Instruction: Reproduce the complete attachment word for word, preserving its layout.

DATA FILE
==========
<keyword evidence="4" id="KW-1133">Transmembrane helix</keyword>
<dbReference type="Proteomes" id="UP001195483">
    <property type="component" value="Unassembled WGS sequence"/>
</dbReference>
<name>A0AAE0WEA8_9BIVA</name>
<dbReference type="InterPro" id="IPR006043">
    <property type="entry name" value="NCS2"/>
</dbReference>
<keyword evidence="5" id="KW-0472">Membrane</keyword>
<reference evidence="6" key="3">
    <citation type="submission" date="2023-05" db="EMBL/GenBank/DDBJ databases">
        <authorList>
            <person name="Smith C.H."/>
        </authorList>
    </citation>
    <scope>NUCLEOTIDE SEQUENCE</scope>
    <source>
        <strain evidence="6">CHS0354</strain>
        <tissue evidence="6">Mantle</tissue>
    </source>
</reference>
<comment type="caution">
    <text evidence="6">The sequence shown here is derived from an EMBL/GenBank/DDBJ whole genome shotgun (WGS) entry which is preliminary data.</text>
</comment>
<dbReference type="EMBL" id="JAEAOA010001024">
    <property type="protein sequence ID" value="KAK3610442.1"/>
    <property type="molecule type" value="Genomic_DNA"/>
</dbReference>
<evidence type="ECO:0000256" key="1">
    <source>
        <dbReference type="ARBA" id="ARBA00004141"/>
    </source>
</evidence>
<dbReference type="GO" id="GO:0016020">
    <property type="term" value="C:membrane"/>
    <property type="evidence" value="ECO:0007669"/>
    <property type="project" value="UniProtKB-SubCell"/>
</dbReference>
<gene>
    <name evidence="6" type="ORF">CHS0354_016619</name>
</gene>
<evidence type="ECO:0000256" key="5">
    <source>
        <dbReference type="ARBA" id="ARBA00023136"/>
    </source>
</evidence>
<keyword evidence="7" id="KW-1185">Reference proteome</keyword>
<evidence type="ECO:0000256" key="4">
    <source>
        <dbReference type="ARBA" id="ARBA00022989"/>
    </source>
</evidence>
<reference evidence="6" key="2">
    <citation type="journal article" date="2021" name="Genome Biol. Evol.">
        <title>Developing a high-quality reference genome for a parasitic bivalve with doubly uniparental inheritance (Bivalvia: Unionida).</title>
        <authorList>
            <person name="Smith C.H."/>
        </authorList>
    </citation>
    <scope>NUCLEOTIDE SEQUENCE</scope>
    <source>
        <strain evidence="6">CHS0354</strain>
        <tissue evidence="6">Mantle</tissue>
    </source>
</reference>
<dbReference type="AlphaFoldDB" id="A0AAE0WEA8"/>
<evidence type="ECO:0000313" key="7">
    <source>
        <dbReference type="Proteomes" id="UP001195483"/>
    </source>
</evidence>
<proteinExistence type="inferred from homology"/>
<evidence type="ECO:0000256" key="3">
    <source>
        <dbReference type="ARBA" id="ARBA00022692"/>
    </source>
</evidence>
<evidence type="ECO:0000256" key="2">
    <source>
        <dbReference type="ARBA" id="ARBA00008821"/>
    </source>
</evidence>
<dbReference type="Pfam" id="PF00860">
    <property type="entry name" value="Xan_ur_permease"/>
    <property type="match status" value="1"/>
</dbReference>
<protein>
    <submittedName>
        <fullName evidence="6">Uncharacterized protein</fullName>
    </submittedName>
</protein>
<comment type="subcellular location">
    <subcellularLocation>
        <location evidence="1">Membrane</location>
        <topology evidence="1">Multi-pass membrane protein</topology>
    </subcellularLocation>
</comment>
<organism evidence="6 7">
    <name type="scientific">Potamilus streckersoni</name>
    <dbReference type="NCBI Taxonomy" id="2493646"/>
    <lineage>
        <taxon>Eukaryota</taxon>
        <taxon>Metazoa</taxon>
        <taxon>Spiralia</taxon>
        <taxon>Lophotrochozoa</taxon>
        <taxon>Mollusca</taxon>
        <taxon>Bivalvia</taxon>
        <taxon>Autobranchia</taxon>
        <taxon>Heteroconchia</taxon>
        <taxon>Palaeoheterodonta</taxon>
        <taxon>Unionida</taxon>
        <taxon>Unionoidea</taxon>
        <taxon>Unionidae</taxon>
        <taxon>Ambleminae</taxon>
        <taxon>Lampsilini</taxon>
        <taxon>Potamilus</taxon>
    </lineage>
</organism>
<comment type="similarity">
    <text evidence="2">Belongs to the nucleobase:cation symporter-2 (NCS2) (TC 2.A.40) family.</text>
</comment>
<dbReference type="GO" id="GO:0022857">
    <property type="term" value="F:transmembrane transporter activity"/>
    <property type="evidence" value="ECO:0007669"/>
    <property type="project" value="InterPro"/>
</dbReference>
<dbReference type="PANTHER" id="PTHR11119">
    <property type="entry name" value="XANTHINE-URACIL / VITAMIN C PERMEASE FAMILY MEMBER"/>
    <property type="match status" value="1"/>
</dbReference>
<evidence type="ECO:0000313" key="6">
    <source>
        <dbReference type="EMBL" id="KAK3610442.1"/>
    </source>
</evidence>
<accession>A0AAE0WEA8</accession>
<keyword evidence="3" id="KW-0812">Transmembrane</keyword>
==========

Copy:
<keyword evidence="4" id="KW-1133">Transmembrane helix</keyword>
<dbReference type="Proteomes" id="UP001195483">
    <property type="component" value="Unassembled WGS sequence"/>
</dbReference>
<name>A0AAE0WEA8_9BIVA</name>
<dbReference type="InterPro" id="IPR006043">
    <property type="entry name" value="NCS2"/>
</dbReference>
<keyword evidence="5" id="KW-0472">Membrane</keyword>
<reference evidence="6" key="3">
    <citation type="submission" date="2023-05" db="EMBL/GenBank/DDBJ databases">
        <authorList>
            <person name="Smith C.H."/>
        </authorList>
    </citation>
    <scope>NUCLEOTIDE SEQUENCE</scope>
    <source>
        <strain evidence="6">CHS0354</strain>
        <tissue evidence="6">Mantle</tissue>
    </source>
</reference>
<comment type="caution">
    <text evidence="6">The sequence shown here is derived from an EMBL/GenBank/DDBJ whole genome shotgun (WGS) entry which is preliminary data.</text>
</comment>
<dbReference type="EMBL" id="JAEAOA010001024">
    <property type="protein sequence ID" value="KAK3610442.1"/>
    <property type="molecule type" value="Genomic_DNA"/>
</dbReference>
<evidence type="ECO:0000256" key="1">
    <source>
        <dbReference type="ARBA" id="ARBA00004141"/>
    </source>
</evidence>
<dbReference type="GO" id="GO:0016020">
    <property type="term" value="C:membrane"/>
    <property type="evidence" value="ECO:0007669"/>
    <property type="project" value="UniProtKB-SubCell"/>
</dbReference>
<gene>
    <name evidence="6" type="ORF">CHS0354_016619</name>
</gene>
<evidence type="ECO:0000256" key="5">
    <source>
        <dbReference type="ARBA" id="ARBA00023136"/>
    </source>
</evidence>
<keyword evidence="7" id="KW-1185">Reference proteome</keyword>
<evidence type="ECO:0000256" key="4">
    <source>
        <dbReference type="ARBA" id="ARBA00022989"/>
    </source>
</evidence>
<reference evidence="6" key="2">
    <citation type="journal article" date="2021" name="Genome Biol. Evol.">
        <title>Developing a high-quality reference genome for a parasitic bivalve with doubly uniparental inheritance (Bivalvia: Unionida).</title>
        <authorList>
            <person name="Smith C.H."/>
        </authorList>
    </citation>
    <scope>NUCLEOTIDE SEQUENCE</scope>
    <source>
        <strain evidence="6">CHS0354</strain>
        <tissue evidence="6">Mantle</tissue>
    </source>
</reference>
<dbReference type="AlphaFoldDB" id="A0AAE0WEA8"/>
<evidence type="ECO:0000313" key="7">
    <source>
        <dbReference type="Proteomes" id="UP001195483"/>
    </source>
</evidence>
<proteinExistence type="inferred from homology"/>
<evidence type="ECO:0000256" key="3">
    <source>
        <dbReference type="ARBA" id="ARBA00022692"/>
    </source>
</evidence>
<evidence type="ECO:0000256" key="2">
    <source>
        <dbReference type="ARBA" id="ARBA00008821"/>
    </source>
</evidence>
<dbReference type="Pfam" id="PF00860">
    <property type="entry name" value="Xan_ur_permease"/>
    <property type="match status" value="1"/>
</dbReference>
<protein>
    <submittedName>
        <fullName evidence="6">Uncharacterized protein</fullName>
    </submittedName>
</protein>
<comment type="subcellular location">
    <subcellularLocation>
        <location evidence="1">Membrane</location>
        <topology evidence="1">Multi-pass membrane protein</topology>
    </subcellularLocation>
</comment>
<organism evidence="6 7">
    <name type="scientific">Potamilus streckersoni</name>
    <dbReference type="NCBI Taxonomy" id="2493646"/>
    <lineage>
        <taxon>Eukaryota</taxon>
        <taxon>Metazoa</taxon>
        <taxon>Spiralia</taxon>
        <taxon>Lophotrochozoa</taxon>
        <taxon>Mollusca</taxon>
        <taxon>Bivalvia</taxon>
        <taxon>Autobranchia</taxon>
        <taxon>Heteroconchia</taxon>
        <taxon>Palaeoheterodonta</taxon>
        <taxon>Unionida</taxon>
        <taxon>Unionoidea</taxon>
        <taxon>Unionidae</taxon>
        <taxon>Ambleminae</taxon>
        <taxon>Lampsilini</taxon>
        <taxon>Potamilus</taxon>
    </lineage>
</organism>
<comment type="similarity">
    <text evidence="2">Belongs to the nucleobase:cation symporter-2 (NCS2) (TC 2.A.40) family.</text>
</comment>
<dbReference type="GO" id="GO:0022857">
    <property type="term" value="F:transmembrane transporter activity"/>
    <property type="evidence" value="ECO:0007669"/>
    <property type="project" value="InterPro"/>
</dbReference>
<dbReference type="PANTHER" id="PTHR11119">
    <property type="entry name" value="XANTHINE-URACIL / VITAMIN C PERMEASE FAMILY MEMBER"/>
    <property type="match status" value="1"/>
</dbReference>
<evidence type="ECO:0000313" key="6">
    <source>
        <dbReference type="EMBL" id="KAK3610442.1"/>
    </source>
</evidence>
<accession>A0AAE0WEA8</accession>
<keyword evidence="3" id="KW-0812">Transmembrane</keyword>